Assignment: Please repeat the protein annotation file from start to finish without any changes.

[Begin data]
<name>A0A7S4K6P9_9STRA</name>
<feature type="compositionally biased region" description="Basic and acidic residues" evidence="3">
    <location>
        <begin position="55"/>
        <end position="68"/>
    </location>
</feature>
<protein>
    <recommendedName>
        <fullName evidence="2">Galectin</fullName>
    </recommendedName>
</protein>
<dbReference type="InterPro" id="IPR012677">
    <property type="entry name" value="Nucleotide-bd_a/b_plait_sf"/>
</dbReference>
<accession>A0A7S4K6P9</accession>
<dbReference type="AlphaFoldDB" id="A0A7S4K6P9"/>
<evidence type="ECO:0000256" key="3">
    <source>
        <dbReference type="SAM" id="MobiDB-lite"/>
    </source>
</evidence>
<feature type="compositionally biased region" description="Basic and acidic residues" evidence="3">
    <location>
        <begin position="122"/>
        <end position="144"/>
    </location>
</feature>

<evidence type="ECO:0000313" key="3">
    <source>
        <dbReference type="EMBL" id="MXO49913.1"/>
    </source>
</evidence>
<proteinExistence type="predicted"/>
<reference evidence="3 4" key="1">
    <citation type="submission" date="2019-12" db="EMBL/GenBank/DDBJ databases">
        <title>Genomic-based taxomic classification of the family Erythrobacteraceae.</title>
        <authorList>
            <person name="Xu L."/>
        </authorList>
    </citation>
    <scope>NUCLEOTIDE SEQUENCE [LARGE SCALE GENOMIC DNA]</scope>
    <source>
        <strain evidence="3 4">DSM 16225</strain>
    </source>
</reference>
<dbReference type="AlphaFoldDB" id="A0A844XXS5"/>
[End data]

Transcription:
<name>A0A7S4K6P9_9STRA</name>
<feature type="compositionally biased region" description="Basic and acidic residues" evidence="3">
    <location>
        <begin position="55"/>
        <end position="68"/>
    </location>
</feature>
<protein>
    <recommendedName>
        <fullName evidence="2">Galectin</fullName>
    </recommendedName>
</protein>
<dbReference type="InterPro" id="IPR012677">
    <property type="entry name" value="Nucleotide-bd_a/b_plait_sf"/>
</dbReference>
<accession>A0A7S4K6P9</accession>
<dbReference type="AlphaFoldDB" id="A0A7S4K6P9"/>
<evidence type="ECO:0000256" key="3">
    <source>
        <dbReference type="SAM" id="MobiDB-lite"/>
    </source>
</evidence>
<feature type="compositionally biased region" description="Basic and acidic residues" evidence="3">
    <location>
        <begin position="122"/>
        <end position="144"/>
    </location>
</feature>

<evidence type="ECO:0000313" key="3">
    <source>
        <dbReference type="EMBL" id="MXO49913.1"/>
    </source>
</evidence>
<proteinExistence type="predicted"/>
<reference evidence="3 4" key="1">
    <citation type="submission" date="2019-12" db="EMBL/GenBank/DDBJ databases">
        <title>Genomic-based taxomic classification of the family Erythrobacteraceae.</title>
        <authorList>
            <person name="Xu L."/>
        </authorList>
    </citation>
    <scope>NUCLEOTIDE SEQUENCE [LARGE SCALE GENOMIC DNA]</scope>
    <source>
        <strain evidence="3 4">DSM 16225</strain>
    </source>
</reference>
<dbReference type="AlphaFoldDB" id="A0A844XXS5"/>